1. Navigate to the profileForm component from your list of components.
  2. Replace its Content with this snippet.

You’re making one significant change to the component, which can be seen just above the closing </form> tag: If the component is being called from the /edit-profile route, you are excluding the password input from the form and changing the text of the submit button. You do this by checking if there is a current user with the {{#if experience.user}} block helper and conditionally rendering one bit of content or the other based on the route.

Step Three: Create the Workflows

Continue with the model you’ve followed so far by including the GET and POST methods for each route within the same workflow.

Edit Profile Workflow

Edit Profile Workflow

  1. Download the workflow template.
  2. Import the file endpoint-edit-profile.flow as a new experience workflow.
  3. Update each of the endpoint triggers to point to the POST /edit-profile and GET /edit-profile endpoints you created above.
  4. Update the endpoint reply nodes to point to your Edit Profile page.
  5. Enable the workflow (since imported workflows are by default disabled).

As a general overview, this workflow handles the following:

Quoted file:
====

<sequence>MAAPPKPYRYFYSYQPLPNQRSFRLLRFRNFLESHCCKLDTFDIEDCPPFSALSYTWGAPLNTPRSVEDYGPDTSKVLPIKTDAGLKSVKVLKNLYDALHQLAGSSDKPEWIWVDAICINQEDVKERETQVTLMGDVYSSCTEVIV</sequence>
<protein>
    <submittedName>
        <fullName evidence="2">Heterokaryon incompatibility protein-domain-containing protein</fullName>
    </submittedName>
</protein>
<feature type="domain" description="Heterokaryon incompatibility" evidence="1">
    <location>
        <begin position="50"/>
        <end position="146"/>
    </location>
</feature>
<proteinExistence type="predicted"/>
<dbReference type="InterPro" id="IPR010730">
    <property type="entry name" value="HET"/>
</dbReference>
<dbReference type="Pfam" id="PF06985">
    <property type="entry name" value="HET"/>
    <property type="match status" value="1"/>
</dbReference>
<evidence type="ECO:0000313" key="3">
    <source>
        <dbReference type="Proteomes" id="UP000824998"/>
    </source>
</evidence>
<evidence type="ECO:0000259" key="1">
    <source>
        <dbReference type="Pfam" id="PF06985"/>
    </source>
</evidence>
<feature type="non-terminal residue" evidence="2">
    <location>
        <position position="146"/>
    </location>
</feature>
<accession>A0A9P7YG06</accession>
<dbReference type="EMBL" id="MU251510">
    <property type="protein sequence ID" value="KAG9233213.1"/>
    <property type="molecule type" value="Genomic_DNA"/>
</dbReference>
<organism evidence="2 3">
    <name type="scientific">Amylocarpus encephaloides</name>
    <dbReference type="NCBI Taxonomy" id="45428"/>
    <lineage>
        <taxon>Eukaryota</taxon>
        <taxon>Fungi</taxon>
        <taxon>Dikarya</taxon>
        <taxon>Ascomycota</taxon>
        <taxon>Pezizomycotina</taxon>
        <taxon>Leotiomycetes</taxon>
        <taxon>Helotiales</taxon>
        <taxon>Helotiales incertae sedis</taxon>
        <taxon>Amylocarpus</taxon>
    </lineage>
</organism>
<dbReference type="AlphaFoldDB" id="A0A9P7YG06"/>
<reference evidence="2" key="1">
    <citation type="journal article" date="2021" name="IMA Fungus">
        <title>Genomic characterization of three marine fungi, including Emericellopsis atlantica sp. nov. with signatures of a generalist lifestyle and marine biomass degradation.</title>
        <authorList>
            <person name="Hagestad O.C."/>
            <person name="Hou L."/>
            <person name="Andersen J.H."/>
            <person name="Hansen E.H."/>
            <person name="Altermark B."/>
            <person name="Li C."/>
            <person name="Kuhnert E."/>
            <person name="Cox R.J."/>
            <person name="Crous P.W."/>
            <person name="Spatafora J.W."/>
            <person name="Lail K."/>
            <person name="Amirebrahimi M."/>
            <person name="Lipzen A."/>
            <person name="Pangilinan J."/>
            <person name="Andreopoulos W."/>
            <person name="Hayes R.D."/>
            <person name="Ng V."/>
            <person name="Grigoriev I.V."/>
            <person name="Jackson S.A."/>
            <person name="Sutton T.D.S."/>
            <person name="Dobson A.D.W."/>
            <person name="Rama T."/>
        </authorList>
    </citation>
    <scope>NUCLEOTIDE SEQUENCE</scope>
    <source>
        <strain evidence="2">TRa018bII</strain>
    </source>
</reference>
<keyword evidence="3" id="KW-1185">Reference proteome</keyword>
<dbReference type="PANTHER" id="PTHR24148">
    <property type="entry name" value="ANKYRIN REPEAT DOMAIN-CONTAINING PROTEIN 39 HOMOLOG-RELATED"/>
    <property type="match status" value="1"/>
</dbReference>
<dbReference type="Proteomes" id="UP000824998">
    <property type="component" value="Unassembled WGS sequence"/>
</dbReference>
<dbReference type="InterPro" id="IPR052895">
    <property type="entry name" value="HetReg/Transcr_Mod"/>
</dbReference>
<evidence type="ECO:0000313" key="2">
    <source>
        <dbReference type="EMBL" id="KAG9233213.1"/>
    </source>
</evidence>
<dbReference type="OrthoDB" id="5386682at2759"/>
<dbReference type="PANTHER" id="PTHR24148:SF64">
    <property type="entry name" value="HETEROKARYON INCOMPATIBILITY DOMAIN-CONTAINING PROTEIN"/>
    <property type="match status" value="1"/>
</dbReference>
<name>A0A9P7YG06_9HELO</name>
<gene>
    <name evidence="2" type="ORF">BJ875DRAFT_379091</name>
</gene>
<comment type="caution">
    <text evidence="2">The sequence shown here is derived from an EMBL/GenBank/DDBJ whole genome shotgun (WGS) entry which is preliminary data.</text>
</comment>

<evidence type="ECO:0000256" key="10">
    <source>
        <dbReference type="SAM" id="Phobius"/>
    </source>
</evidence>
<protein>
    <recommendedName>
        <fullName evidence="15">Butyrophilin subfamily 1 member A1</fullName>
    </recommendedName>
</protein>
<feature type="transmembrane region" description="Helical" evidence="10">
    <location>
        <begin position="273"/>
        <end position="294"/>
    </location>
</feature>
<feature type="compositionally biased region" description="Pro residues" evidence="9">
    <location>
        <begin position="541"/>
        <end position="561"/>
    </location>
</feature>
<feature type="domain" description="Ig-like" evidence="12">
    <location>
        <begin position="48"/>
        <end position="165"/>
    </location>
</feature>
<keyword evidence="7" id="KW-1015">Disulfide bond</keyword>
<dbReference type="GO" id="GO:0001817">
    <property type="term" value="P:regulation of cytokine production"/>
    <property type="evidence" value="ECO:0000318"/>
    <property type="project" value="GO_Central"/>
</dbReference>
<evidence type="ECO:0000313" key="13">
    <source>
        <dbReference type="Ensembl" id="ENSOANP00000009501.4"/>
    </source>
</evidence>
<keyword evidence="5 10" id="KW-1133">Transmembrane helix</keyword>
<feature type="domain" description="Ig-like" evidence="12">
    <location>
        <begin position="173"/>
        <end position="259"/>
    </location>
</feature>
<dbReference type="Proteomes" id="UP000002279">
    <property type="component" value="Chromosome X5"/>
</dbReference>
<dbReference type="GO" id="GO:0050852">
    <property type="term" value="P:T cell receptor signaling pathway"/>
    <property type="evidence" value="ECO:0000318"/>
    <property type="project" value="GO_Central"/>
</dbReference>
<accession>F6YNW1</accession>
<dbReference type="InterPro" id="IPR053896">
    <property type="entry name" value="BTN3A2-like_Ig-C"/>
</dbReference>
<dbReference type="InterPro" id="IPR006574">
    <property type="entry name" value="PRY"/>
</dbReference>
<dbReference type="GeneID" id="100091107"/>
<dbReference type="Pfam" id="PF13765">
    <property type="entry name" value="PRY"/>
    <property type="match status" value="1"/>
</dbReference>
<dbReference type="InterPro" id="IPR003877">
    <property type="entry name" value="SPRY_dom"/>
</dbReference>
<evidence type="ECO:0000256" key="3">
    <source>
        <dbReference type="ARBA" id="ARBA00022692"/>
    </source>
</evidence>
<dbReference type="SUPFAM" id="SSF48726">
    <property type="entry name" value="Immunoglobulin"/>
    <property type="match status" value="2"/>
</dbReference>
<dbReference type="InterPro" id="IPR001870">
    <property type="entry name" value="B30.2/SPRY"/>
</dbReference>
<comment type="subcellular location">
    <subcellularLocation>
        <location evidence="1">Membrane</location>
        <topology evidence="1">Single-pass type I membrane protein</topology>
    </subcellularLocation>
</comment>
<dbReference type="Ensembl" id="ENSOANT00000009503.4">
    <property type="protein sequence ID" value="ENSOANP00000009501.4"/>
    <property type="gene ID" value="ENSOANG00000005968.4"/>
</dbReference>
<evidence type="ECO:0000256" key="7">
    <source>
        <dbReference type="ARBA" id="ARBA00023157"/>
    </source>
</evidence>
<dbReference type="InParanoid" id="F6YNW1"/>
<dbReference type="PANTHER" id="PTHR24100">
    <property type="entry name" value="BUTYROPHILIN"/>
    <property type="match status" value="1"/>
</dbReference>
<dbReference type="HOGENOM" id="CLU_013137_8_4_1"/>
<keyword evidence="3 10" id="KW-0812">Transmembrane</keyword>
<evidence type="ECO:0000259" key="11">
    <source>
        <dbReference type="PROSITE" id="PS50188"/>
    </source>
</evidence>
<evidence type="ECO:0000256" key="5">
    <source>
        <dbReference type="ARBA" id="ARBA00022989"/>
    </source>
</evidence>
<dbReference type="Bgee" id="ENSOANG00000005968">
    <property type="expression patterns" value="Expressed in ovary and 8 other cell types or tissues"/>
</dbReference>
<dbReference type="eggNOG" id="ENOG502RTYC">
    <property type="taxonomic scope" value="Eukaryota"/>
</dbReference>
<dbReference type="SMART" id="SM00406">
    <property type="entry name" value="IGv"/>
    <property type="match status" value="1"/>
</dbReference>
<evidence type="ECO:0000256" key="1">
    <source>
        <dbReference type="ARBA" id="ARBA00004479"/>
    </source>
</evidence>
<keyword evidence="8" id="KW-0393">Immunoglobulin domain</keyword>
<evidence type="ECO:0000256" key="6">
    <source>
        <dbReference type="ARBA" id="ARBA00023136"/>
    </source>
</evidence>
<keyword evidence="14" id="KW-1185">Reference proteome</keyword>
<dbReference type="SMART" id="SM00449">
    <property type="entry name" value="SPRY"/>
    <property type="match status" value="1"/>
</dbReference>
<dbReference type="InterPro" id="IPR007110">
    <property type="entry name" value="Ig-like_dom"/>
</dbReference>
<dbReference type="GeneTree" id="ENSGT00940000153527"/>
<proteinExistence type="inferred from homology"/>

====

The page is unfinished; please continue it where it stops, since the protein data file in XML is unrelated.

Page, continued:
• If a user visits /edit-profile, you respond to the request with your new Edit Profile page.
  • When that user submits the Edit Profile form, you validate that they have submitted all fields correctly. Then, you attempt to make the update. It could fail if, for example, the user attempts to change their email address to one that is already registered to another experience user. If either of these operations fail, you re-render the Edit Profile page with an error message.
  • If the user update is successful, you redirect the user to the same URL with a success=true query parameter. The presence of this on the URL tells you if you should show your successAlert component.

There is a comment on each workflow node describing its function in more detail.

Change Password Workflow

Now create a workflow allowing your logged-in users to update their passwords.